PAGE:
Eagles and migratory birds can always be seen flitting around the 30-square-km core part of the zone, where the construction of any production facilities is strictly prohibited, according to the environmental protection bureau in Nanjing.
"It pays to do so," Jiang said. He set up the conversation association in 2015 in the hope of educating local people to care for the finless porpoise and has organized over 100 public engagement activities in local schools and communities.
The quality of the porpoise's habitat is a benchmark for its protection, said Sun Lifeng, an official with the Nanjing Dolphin Nature Reserve. "We have been devoted to the afforestation of the Yangtze River shoreline as wetlands are critical for the entire ecological environment."
Since 2016, the environmental protection of the Yangtze, rather than large-scale development, has become the dominant focus of the country's river development plans.
The rallying call was heard as authorities across China carried out a series of measures, including preventing water pollution, restricting ship movement and patrolling the nature reserves every day.
Jiangsu Province, in the lower reaches of the Yangtze, closed more than 6,000 chemical firms near the river in the last three years. And Chongqing, lying upstream, aims to remove all companies which have dilapidated equipment from the river by 2020.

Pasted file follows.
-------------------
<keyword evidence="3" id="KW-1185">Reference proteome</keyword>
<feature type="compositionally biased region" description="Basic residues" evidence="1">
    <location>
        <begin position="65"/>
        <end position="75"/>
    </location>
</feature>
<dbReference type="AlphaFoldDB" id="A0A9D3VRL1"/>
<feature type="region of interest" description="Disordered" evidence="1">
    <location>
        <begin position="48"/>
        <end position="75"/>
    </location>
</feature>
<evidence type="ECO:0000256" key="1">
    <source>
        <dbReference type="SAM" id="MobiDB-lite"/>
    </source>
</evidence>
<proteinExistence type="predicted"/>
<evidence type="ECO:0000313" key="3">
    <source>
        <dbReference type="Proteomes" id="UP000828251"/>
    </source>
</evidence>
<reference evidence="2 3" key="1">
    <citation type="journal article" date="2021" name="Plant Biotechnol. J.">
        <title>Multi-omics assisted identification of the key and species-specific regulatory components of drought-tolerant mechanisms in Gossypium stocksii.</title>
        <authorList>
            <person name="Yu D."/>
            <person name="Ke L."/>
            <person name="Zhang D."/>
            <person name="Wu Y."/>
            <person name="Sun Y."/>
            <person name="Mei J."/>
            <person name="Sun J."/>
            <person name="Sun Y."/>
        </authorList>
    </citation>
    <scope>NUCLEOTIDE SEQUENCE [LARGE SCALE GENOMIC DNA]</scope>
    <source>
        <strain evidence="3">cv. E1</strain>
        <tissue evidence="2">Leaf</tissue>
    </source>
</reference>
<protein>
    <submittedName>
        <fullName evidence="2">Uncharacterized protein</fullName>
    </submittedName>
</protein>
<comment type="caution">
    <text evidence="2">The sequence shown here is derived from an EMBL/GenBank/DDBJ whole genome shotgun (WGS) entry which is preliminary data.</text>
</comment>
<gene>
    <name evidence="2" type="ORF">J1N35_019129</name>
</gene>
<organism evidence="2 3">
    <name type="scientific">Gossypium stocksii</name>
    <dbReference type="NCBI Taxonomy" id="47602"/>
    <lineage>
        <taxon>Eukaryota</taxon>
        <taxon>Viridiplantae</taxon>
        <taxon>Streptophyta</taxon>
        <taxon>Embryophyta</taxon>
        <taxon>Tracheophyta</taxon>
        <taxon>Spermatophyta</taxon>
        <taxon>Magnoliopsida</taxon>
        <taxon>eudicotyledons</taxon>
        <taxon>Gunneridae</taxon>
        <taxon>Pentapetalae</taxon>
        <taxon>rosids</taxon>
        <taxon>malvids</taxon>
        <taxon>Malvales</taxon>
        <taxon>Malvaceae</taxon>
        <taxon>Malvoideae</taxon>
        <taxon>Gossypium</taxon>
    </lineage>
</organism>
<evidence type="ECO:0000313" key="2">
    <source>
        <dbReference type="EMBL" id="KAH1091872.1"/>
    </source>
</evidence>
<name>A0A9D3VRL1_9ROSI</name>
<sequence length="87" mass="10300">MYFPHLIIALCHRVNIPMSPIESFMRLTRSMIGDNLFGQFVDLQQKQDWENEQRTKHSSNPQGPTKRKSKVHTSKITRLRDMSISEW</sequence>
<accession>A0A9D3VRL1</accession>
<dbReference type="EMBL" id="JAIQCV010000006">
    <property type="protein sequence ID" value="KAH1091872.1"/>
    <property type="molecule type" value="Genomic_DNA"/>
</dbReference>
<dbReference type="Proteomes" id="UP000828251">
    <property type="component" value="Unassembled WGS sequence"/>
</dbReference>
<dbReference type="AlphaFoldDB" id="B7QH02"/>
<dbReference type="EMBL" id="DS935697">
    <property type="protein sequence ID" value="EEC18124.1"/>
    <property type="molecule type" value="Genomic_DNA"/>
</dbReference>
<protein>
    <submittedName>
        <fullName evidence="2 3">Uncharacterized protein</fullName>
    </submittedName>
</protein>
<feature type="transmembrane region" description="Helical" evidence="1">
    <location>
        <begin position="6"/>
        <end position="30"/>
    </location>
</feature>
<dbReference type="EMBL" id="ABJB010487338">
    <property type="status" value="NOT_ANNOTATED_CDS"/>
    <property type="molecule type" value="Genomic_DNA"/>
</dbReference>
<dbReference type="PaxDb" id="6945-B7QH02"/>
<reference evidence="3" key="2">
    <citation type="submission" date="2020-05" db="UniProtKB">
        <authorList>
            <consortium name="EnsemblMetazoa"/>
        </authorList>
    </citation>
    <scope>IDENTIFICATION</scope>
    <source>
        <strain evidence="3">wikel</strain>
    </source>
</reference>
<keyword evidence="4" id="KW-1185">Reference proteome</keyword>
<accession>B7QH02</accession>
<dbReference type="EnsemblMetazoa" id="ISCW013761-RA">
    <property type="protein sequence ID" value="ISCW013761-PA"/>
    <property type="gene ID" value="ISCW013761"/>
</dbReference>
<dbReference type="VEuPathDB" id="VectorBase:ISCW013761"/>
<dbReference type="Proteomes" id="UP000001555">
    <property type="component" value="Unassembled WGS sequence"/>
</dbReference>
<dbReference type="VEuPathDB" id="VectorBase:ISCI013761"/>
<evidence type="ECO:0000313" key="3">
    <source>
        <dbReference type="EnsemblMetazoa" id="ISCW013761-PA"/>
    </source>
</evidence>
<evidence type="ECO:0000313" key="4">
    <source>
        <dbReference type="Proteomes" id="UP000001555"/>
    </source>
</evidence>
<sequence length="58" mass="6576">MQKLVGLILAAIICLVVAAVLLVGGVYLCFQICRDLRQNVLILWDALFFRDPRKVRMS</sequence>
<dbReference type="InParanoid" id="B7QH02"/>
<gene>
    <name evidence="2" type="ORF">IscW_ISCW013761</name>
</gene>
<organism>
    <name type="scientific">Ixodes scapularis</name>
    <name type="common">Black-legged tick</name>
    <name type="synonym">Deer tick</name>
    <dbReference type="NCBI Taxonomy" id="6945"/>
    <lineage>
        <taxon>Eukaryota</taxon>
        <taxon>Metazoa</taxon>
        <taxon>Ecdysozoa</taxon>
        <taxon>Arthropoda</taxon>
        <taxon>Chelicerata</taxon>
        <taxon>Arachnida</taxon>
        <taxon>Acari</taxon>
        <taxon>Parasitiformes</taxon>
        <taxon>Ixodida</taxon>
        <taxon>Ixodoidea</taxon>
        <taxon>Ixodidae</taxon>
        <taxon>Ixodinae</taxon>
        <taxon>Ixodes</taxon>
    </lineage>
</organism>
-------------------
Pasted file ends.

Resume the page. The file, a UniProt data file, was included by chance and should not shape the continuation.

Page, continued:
"Official clampdowns on overfishing and polluting activities have gradually restored the water quality of the Yangtze," Jiang said.
The latest research in 2018 showed China had 1,012 finless porpoise, a slight drop from 1,040 in 2012, which suggests all the conservation efforts may be making a dent, said Wang Ding, a researcher with the Chinese Academy of Sciences.
The protection work has shown encouraging signs. Chinese lawmakers started deliberating the country's first legislation on a specific river basin, a draft law on Yangtze River conservation aimed at protecting the ecological environment and facilitating green development.
The Chinese government is also pushing for a 10-year fishing ban from 2020 in the Yangtze, which is to be observed in 332 conservation areas along the waterway, before expanding to the entire river and its main tributaries next year.
Yang Jinlong was once a fisherman in Nanjing. The 45-year-old chose to be a patrolman in an all-volunteer monitoring team consisting of dozens of fish farmers in 2016, when the city closed a large number of fishing-related enterprises along the Yangtze.
Yang gradually came to understand the finless porpoises after years of hard work recording their tracks at the monitoring sites in the protection zone.
"I grew up near the Yangtze and it brings me peace of mind," Yang said. "It doesn't matter that we can't fish, but it matters that the 'smiling angel' keeps smiling."
In recent years, the monitoring team has captured countless precious pictures and footage of the porpoises, providing support for scientific research of the at-risk animal.
With increasing environmental awareness, more Chinese people are willing to volunteer to protect the porpoise, Yang said. "When I see the animal jumping out of the water, I feel fulfilled. It's like everything we've done is worth it."
"And we see changes," he added. "Little young finless porpoises can often be spotted now, which indicates the endangered mammal is thriving."